Federal Civilian Personnel:
Effects of Unconfirmed Members at the Federal Labor Relations Authority
GGD-86-29, Dec 9, 1985
In response to a congressional request, GAO reviewed certain issues relating to the Federal Labor Relations Authority (FLRA), which was established to serve as an independent, neutral third party for resolving labor-management disputes in the federal sector, to: (1) examine whether it can perform its responsibility when the Senate has not confirmed its members; (2) review the role of the General Counsel; and (3) look into its caseload and case processing.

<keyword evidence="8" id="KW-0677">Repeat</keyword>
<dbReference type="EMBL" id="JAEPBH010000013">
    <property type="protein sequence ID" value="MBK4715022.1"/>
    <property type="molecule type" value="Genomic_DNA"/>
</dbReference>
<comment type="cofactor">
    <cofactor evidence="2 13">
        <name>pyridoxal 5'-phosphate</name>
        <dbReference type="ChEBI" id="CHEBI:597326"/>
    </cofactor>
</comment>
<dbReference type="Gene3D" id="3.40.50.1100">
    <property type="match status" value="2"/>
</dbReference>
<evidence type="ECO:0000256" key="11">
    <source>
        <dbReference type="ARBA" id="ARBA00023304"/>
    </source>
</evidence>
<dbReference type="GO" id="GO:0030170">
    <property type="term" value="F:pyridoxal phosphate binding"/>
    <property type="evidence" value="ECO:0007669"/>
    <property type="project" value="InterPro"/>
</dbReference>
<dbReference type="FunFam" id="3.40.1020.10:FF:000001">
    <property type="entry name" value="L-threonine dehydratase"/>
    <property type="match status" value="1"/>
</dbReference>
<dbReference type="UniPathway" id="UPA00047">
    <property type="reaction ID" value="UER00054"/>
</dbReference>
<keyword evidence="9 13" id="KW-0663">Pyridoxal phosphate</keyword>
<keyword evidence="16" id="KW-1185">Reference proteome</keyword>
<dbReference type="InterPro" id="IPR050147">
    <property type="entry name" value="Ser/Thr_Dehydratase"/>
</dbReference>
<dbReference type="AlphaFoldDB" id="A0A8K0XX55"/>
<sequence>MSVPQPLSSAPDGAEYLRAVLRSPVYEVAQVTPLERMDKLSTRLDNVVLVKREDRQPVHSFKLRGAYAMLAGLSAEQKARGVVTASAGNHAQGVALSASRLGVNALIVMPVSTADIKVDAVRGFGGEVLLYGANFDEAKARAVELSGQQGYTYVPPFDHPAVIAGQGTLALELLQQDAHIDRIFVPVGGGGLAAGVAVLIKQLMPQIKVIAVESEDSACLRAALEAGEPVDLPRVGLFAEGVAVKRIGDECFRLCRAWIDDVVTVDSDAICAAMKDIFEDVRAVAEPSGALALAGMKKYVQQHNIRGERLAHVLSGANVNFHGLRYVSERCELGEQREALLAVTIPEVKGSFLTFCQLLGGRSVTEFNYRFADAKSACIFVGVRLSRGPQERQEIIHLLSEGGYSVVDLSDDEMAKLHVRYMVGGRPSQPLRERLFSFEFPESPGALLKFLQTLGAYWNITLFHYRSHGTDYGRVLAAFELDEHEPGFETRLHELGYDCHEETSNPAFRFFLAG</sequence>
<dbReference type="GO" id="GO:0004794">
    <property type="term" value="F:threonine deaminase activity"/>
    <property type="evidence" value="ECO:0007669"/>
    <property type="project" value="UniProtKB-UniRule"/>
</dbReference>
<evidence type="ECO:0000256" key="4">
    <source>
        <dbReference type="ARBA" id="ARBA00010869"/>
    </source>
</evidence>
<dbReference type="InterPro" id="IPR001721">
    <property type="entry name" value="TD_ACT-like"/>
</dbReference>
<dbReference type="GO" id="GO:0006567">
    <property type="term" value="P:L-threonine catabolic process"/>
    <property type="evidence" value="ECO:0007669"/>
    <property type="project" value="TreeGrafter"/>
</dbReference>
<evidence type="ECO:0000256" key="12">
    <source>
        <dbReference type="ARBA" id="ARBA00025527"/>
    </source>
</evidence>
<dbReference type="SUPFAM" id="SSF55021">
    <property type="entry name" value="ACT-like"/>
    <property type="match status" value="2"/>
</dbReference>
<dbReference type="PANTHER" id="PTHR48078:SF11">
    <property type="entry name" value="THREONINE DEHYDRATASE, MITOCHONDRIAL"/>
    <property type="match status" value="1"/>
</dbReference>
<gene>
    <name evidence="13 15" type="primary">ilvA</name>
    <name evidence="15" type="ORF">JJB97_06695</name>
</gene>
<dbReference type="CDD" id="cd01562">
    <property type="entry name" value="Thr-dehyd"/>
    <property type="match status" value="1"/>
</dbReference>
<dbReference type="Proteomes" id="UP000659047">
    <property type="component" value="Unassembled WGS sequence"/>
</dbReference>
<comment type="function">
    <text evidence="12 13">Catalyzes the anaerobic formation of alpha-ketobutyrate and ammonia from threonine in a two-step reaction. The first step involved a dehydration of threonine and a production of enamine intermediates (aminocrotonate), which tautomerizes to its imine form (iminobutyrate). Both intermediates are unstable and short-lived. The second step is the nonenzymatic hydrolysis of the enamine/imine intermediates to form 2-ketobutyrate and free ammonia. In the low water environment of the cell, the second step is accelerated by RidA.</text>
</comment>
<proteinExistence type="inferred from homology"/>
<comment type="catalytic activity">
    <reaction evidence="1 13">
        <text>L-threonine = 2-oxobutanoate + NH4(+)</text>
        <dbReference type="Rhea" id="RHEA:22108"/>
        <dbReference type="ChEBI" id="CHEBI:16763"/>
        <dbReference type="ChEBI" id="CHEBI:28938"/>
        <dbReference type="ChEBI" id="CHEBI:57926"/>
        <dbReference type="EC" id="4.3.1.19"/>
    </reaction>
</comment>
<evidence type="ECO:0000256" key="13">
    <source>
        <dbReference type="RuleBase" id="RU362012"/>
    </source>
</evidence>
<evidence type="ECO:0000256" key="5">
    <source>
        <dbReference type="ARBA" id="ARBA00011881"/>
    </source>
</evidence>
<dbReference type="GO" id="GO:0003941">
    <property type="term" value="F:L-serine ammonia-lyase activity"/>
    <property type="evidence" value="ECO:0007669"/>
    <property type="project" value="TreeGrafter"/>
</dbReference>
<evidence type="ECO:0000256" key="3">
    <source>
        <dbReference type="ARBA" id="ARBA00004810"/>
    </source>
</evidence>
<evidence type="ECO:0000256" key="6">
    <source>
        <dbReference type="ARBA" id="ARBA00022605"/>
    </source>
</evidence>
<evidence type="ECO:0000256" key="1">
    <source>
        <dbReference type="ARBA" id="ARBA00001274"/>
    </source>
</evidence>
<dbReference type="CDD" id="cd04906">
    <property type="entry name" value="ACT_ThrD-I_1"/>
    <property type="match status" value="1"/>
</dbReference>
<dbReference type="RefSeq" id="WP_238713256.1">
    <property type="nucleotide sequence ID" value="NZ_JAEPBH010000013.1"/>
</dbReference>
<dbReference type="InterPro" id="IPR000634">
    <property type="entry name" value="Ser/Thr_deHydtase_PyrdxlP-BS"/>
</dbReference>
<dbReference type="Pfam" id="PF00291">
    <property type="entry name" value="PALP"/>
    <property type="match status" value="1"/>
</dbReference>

FLRA currently has two of the three authorized members' positions filled, although the Senate has only confirmed one of the members. GAO found that, since common law recognizes that a collective body is empowered to act if a quorum consisting of a majority is present, FLRA is allowed to operate with only two members. However, should another member position become vacant when one member's appointment expires, FLRA could not legally perform its responsibilities. Another member position will become vacant at the end of the first session of the 99th Congress unless the Senate confirms one of the nominations before it or the President makes another recess appointment. The absence of the third member has delayed decisionmaking on a number of unfair labor practices, arbitration, and negotiability cases. In these cases, employees, unions, or agencies file charges with the General Counsel, who determines whether the charges have merit and either issues complaints or sends the cases to administrative law judges or FLRA. To monitor the progress of the cases, FLRA has established a case-tracking system which indicates the date each case reached a significant point. During fiscal year 1985, FLRA closed the highest number of cases in any fiscal year; however, 25 percent of the cases were in abeyance because of the lack of a third member. Of the total number of cases in abeyance, the number of negotiability cases increased predominantly and the number of unfair labor practice cases declined.